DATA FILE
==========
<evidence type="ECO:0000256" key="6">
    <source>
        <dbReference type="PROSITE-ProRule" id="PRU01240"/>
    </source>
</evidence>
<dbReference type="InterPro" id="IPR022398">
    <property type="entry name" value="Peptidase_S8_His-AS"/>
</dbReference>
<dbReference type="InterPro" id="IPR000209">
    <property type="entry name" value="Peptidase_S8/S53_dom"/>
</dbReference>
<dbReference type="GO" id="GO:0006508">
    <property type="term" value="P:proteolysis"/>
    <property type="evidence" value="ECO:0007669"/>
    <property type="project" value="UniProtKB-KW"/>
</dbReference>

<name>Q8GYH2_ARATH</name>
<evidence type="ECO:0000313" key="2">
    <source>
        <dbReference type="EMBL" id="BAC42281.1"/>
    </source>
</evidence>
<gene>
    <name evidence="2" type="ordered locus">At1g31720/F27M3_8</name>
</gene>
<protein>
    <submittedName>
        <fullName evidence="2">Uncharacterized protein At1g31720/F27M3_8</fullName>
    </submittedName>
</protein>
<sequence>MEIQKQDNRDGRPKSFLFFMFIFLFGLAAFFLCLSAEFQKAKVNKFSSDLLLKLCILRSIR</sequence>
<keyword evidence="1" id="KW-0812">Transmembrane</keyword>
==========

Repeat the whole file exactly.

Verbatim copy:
<evidence type="ECO:0000256" key="6">
    <source>
        <dbReference type="PROSITE-ProRule" id="PRU01240"/>
    </source>
</evidence>
<dbReference type="InterPro" id="IPR022398">
    <property type="entry name" value="Peptidase_S8_His-AS"/>
</dbReference>
<dbReference type="InterPro" id="IPR000209">
    <property type="entry name" value="Peptidase_S8/S53_dom"/>
</dbReference>
<dbReference type="GO" id="GO:0006508">
    <property type="term" value="P:proteolysis"/>
    <property type="evidence" value="ECO:0007669"/>
    <property type="project" value="UniProtKB-KW"/>
</dbReference>

<name>Q8GYH2_ARATH</name>
<evidence type="ECO:0000313" key="2">
    <source>
        <dbReference type="EMBL" id="BAC42281.1"/>
    </source>
</evidence>
<gene>
    <name evidence="2" type="ordered locus">At1g31720/F27M3_8</name>
</gene>
<protein>
    <submittedName>
        <fullName evidence="2">Uncharacterized protein At1g31720/F27M3_8</fullName>
    </submittedName>
</protein>
<sequence>MEIQKQDNRDGRPKSFLFFMFIFLFGLAAFFLCLSAEFQKAKVNKFSSDLLLKLCILRSIR</sequence>
<keyword evidence="1" id="KW-0812">Transmembrane</keyword>